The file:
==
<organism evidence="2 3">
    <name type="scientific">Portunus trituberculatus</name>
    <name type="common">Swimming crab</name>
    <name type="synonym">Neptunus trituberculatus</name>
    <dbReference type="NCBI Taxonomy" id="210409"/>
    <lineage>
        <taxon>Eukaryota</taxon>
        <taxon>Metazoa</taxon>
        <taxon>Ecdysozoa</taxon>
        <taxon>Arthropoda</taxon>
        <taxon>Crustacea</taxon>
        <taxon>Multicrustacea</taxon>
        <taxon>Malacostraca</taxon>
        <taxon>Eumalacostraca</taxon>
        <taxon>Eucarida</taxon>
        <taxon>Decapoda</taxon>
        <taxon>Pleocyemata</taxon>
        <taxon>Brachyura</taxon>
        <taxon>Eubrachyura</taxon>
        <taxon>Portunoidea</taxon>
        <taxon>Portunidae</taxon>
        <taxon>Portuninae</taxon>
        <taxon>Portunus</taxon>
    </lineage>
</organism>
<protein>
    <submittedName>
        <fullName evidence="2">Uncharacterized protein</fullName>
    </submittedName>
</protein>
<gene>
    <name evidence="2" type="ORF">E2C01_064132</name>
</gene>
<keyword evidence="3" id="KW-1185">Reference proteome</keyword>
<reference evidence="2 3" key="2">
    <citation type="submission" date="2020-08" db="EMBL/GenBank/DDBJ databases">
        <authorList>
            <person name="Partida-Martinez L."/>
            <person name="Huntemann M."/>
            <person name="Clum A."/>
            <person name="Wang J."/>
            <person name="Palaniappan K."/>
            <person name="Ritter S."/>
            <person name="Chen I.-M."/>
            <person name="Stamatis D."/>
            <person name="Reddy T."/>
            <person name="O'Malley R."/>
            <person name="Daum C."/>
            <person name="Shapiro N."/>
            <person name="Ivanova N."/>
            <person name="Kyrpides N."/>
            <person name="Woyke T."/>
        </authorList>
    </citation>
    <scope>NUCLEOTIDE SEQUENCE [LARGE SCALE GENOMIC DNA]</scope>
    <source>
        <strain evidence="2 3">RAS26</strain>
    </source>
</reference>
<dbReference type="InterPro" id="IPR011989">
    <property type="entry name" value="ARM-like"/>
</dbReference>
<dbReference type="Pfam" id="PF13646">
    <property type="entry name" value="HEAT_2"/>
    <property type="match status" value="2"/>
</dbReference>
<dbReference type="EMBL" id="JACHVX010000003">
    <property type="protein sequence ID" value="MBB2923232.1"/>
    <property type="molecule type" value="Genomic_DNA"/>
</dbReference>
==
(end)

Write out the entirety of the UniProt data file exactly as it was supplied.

<organism evidence="2 3">
    <name type="scientific">Portunus trituberculatus</name>
    <name type="common">Swimming crab</name>
    <name type="synonym">Neptunus trituberculatus</name>
    <dbReference type="NCBI Taxonomy" id="210409"/>
    <lineage>
        <taxon>Eukaryota</taxon>
        <taxon>Metazoa</taxon>
        <taxon>Ecdysozoa</taxon>
        <taxon>Arthropoda</taxon>
        <taxon>Crustacea</taxon>
        <taxon>Multicrustacea</taxon>
        <taxon>Malacostraca</taxon>
        <taxon>Eumalacostraca</taxon>
        <taxon>Eucarida</taxon>
        <taxon>Decapoda</taxon>
        <taxon>Pleocyemata</taxon>
        <taxon>Brachyura</taxon>
        <taxon>Eubrachyura</taxon>
        <taxon>Portunoidea</taxon>
        <taxon>Portunidae</taxon>
        <taxon>Portuninae</taxon>
        <taxon>Portunus</taxon>
    </lineage>
</organism>
<protein>
    <submittedName>
        <fullName evidence="2">Uncharacterized protein</fullName>
    </submittedName>
</protein>
<gene>
    <name evidence="2" type="ORF">E2C01_064132</name>
</gene>
<keyword evidence="3" id="KW-1185">Reference proteome</keyword>
<reference evidence="2 3" key="2">
    <citation type="submission" date="2020-08" db="EMBL/GenBank/DDBJ databases">
        <authorList>
            <person name="Partida-Martinez L."/>
            <person name="Huntemann M."/>
            <person name="Clum A."/>
            <person name="Wang J."/>
            <person name="Palaniappan K."/>
            <person name="Ritter S."/>
            <person name="Chen I.-M."/>
            <person name="Stamatis D."/>
            <person name="Reddy T."/>
            <person name="O'Malley R."/>
            <person name="Daum C."/>
            <person name="Shapiro N."/>
            <person name="Ivanova N."/>
            <person name="Kyrpides N."/>
            <person name="Woyke T."/>
        </authorList>
    </citation>
    <scope>NUCLEOTIDE SEQUENCE [LARGE SCALE GENOMIC DNA]</scope>
    <source>
        <strain evidence="2 3">RAS26</strain>
    </source>
</reference>
<dbReference type="InterPro" id="IPR011989">
    <property type="entry name" value="ARM-like"/>
</dbReference>
<dbReference type="Pfam" id="PF13646">
    <property type="entry name" value="HEAT_2"/>
    <property type="match status" value="2"/>
</dbReference>
<dbReference type="EMBL" id="JACHVX010000003">
    <property type="protein sequence ID" value="MBB2923232.1"/>
    <property type="molecule type" value="Genomic_DNA"/>
</dbReference>